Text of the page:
• Eating difficulties – may have a restricted or limited range of food that is accepted; may be specific preferences such as refusal to eat anything other than a preferred brand name product
  • Toilet training difficulties – may take a long time to learn to use the toilet and may have particular difficulty learning to use the toilet for bowel movements
  • Sleep challenges – may have difficulty getting to sleep at night and may have frequent awakenings during the night (at times may be up for hours)
  • May be excessively active and have difficulty with attention (although attention skills may be good for activities of interest)
  • Apparent lack of awareness or appreciation of danger (e.g., may wander out into the street in the middle of traffic, may climb on the stove, may hang out of a window)
  • Specific fears that are so intense that they may interfere with the child’s ability to function during day to day activities (e.g., fear of bathing, fear of haircuts)
  • May have sudden changes in mood which occur for no apparent reason

Learning differences:

  • Need to “learn how to learn”
  • Difficulty learning by simply copying what other people do (imitation)
  • Difficulty relating skills learned in one situation to another similar situation (i.e., difficulty with generalization)
  • Uneven learning profile, typically with stronger visual learning skills – some skills may be age appropriate or even above age level while others are significantly delayed

Section 2: The Effects of ASD on a Child’s Learning and Development

1. Observation

Learning to be a good observer of behaviour is challenging. You have developed your own observation style and it is influenced by the way you see the world. We would like you to continue to develop your observation skills and start to expand them. In Module 3, you will learn additional systematic observation strategies.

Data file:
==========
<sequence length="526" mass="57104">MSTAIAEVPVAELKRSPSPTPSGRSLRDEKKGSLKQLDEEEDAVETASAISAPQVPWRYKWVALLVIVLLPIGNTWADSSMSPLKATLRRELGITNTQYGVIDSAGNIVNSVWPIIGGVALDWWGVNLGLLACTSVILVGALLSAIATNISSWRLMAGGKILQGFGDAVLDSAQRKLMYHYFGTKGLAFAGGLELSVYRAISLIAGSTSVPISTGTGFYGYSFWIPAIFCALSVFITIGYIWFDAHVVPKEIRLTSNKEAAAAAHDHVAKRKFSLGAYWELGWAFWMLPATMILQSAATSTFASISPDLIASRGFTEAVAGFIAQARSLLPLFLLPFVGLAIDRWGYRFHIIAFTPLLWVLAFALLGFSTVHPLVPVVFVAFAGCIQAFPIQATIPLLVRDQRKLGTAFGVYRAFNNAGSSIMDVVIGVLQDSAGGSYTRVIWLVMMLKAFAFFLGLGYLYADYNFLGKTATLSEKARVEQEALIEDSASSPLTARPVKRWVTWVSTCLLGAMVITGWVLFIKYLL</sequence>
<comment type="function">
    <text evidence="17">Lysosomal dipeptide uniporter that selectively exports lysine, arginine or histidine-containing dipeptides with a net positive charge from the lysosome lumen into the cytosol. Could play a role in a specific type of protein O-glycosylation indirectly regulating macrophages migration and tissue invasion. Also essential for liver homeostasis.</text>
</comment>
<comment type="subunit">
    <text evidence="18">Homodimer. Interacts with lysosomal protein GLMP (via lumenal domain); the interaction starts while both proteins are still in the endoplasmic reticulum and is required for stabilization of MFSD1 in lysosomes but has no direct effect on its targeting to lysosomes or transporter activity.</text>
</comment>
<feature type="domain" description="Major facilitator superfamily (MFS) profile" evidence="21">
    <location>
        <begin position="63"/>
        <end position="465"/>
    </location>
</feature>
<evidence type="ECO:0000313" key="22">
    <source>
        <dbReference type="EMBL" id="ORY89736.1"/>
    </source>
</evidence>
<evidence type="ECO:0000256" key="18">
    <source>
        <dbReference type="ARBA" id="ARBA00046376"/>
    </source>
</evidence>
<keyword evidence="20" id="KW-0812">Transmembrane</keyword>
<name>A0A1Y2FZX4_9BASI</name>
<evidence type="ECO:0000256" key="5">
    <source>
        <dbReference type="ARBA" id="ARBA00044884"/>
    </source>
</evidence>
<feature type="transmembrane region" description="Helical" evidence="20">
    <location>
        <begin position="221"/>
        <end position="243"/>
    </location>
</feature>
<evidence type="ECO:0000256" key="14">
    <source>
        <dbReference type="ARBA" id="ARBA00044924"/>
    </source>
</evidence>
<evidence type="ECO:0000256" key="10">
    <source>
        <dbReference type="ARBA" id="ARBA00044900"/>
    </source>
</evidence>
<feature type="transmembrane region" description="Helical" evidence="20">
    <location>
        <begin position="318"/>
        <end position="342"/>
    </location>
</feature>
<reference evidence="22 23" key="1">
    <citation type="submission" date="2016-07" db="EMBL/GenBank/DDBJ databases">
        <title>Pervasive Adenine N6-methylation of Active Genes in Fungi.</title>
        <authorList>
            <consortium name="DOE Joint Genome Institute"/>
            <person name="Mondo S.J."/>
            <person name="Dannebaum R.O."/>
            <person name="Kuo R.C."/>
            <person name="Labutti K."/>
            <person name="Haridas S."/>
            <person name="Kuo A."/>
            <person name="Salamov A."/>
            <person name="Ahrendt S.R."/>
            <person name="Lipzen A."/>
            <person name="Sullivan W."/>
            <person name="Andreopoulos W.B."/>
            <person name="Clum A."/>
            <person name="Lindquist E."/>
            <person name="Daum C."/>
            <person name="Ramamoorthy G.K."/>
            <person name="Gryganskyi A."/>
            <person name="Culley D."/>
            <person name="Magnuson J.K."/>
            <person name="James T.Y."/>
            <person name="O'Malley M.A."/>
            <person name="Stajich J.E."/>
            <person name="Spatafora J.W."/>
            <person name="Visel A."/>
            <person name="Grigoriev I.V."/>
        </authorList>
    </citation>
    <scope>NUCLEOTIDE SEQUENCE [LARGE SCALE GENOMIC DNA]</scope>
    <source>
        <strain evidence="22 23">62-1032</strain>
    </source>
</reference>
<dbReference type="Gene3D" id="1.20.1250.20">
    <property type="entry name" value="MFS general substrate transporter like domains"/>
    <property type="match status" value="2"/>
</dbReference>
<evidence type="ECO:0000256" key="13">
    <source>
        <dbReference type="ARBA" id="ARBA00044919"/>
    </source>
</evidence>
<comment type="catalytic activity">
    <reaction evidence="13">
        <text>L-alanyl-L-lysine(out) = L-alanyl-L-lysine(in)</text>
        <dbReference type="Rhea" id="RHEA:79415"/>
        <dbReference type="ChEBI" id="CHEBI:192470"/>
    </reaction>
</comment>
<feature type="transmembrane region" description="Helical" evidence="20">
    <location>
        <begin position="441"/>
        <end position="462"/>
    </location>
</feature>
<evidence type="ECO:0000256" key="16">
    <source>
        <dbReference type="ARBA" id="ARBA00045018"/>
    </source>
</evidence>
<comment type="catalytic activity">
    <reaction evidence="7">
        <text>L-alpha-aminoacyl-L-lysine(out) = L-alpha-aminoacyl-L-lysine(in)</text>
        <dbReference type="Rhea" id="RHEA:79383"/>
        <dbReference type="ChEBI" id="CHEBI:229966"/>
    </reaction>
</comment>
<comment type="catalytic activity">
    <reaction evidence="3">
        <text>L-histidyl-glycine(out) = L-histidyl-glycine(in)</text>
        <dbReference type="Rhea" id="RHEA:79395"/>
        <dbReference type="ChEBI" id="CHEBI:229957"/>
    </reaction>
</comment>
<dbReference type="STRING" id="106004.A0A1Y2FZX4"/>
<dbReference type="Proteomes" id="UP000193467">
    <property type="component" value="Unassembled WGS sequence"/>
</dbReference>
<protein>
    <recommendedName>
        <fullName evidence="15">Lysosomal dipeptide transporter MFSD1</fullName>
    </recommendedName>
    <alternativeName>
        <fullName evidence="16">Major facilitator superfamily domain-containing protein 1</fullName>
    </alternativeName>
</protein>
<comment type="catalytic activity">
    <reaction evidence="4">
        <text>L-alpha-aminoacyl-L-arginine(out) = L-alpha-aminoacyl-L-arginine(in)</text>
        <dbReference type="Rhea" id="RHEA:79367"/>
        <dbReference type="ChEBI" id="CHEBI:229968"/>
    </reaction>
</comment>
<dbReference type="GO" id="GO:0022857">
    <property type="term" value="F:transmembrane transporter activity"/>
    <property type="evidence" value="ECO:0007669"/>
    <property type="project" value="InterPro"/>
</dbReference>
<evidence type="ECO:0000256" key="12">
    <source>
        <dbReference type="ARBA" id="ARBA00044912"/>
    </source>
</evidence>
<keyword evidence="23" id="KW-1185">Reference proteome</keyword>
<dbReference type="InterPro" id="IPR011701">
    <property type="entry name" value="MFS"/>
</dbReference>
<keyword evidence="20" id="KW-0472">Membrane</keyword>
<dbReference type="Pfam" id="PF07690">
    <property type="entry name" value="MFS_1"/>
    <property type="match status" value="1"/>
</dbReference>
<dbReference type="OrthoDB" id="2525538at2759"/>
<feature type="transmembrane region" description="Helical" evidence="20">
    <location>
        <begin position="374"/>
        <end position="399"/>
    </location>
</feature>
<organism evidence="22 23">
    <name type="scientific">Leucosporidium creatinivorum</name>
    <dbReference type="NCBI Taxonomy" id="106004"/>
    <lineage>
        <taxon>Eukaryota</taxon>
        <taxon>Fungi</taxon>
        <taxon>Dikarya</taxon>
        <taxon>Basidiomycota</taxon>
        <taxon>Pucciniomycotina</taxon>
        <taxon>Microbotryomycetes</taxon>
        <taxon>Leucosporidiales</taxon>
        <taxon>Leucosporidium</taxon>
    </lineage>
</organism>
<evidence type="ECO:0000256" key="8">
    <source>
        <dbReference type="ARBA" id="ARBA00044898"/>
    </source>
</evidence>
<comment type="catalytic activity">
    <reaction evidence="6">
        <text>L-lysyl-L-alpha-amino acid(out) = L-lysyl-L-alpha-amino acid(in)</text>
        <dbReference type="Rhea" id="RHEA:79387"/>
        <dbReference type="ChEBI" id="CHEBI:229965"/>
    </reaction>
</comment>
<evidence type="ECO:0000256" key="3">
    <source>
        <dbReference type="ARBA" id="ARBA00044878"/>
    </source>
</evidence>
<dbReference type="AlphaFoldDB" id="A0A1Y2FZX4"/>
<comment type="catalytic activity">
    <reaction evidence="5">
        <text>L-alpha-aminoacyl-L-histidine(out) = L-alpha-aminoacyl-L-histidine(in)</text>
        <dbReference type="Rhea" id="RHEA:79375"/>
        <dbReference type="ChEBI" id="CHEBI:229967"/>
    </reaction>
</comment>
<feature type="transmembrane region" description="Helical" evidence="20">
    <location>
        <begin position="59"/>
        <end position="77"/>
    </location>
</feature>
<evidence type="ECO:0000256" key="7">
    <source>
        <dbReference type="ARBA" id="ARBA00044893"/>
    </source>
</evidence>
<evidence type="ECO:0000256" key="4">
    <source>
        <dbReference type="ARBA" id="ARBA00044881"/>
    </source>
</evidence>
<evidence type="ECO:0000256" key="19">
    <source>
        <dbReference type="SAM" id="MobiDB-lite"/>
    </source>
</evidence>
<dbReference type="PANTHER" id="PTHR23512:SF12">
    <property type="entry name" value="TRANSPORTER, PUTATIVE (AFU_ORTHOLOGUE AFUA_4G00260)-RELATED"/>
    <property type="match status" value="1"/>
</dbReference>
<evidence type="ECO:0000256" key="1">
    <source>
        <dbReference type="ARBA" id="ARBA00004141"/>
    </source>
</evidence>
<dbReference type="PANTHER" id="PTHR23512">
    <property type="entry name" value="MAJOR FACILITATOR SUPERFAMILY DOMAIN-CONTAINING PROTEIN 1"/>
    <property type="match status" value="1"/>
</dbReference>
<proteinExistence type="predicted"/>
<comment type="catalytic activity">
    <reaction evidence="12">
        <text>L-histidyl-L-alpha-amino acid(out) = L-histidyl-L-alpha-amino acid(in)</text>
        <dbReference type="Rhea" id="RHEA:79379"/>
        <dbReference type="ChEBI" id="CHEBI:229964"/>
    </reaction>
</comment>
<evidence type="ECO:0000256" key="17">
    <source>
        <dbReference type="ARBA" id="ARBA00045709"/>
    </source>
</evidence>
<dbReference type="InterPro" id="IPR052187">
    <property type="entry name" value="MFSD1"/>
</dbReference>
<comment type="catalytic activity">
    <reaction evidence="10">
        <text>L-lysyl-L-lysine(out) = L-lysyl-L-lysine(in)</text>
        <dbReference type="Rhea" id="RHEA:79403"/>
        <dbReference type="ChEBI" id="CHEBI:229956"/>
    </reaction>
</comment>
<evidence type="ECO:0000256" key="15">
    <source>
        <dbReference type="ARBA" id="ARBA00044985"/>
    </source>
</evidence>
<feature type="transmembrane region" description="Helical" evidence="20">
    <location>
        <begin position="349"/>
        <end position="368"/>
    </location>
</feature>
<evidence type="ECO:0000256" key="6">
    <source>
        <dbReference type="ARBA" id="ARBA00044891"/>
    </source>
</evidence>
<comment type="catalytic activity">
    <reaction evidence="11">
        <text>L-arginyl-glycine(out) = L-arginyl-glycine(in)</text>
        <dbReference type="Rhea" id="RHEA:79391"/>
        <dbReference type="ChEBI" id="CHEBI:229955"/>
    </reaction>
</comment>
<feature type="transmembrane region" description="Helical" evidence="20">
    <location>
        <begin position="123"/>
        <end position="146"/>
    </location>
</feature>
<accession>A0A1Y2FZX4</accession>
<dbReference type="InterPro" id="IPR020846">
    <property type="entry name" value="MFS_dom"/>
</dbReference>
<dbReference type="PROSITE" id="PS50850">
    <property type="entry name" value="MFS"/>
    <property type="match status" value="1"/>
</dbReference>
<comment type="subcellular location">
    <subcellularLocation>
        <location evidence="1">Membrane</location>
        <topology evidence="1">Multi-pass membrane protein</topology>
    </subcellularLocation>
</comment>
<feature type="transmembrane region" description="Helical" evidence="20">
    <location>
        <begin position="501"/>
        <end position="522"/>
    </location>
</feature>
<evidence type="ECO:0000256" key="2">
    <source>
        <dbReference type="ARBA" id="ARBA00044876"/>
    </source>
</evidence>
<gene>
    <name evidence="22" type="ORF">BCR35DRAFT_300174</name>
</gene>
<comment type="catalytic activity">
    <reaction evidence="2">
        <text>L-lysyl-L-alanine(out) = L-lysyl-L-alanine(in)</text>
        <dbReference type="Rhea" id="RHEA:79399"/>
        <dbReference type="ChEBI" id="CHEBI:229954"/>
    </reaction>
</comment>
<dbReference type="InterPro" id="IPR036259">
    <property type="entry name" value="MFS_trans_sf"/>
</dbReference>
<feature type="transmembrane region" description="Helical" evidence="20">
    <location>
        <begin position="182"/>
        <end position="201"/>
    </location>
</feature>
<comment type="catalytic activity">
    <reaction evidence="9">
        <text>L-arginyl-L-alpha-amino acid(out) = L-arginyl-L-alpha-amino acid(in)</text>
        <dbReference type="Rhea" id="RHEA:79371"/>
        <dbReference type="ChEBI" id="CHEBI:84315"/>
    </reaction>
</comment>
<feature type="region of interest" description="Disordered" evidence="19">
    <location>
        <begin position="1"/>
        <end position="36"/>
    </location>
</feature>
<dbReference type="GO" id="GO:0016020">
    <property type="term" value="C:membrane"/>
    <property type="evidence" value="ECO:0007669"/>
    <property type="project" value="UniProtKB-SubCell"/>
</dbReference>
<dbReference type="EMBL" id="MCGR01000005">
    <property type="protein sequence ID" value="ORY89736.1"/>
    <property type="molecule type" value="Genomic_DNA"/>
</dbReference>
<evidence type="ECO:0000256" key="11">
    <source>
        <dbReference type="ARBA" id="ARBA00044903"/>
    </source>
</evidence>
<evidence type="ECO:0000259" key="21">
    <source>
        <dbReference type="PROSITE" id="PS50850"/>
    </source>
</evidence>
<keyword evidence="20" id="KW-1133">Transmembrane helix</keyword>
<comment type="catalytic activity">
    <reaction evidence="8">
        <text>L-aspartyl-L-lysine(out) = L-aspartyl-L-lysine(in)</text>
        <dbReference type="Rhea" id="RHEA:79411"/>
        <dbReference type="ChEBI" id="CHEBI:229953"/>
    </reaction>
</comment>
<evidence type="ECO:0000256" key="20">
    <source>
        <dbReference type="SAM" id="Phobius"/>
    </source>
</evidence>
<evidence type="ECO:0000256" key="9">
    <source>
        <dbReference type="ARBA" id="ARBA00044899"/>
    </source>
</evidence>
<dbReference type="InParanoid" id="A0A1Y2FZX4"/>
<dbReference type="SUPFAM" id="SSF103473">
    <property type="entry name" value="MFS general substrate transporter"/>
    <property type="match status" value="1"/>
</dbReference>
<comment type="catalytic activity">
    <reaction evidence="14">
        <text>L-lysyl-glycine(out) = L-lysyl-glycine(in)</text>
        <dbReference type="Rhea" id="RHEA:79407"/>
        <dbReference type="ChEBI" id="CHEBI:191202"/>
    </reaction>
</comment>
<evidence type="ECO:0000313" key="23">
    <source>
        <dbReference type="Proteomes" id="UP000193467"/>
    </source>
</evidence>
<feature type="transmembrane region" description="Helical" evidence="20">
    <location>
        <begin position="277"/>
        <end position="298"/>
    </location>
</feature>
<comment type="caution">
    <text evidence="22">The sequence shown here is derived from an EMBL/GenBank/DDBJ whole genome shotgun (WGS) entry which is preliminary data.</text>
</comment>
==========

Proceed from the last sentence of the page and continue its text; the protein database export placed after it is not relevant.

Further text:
Over the course of this training program you will learn to think about autism as a disorder of development that results in children with unique strengths and weaknesses. Our hope is that you will have an appreciation for the common features of children with ASD that will make it easier for you to look at what the child with ASD that you know brings to the learning environment. You can make modifications to your environment based on the strategies that we suggest, when you are teaching children with ASD. You will learn to accommodate weaknesses while using the child’s strengths. For example, although children with ASD as a group have a lot of difficulty understanding oral instructions, they are often quite competent at following visual instructions. You may find that you will want to increase the use of visual supports (see Modules 2 and 5).

2. Strengths and Challenges

While observing, you will see that every child has his own strengths and weaknesses, unique set of skills, or ability profile. By studying many children with ASD we have found that, as a group, they often share a common set of strengths and face a common set of challenges.

Usual Strengths
  • Visual learner
  • Visual-spatial tasks
  • Respond well to structure – consistency and repetition
  • Learn new skills best in a quieter environment where fewer distractions
  • Enjoy contact with familiar adults in social play, including different forms of physical contact
  • Learn through the use of prompts – supports such as visual and verbal cues and physical guidance (e.g., hand over hand teaching)
  • Learn new skills when taught in a supportive environment (i.e., supports, not just natural contingencies or rules)
  • May have areas of relative strength in overall ability profile (e.g., puzzles, drawing, music, facts about topic of special interest)
  • Pleasure in success with a challenge/activity
  • May be cuddly and provide nice feedback when hugged
  • May smile, make eye contact, laugh, display a variety of emotions
Usual Challenges
  • Difficulty understanding and responding to oral instructions or language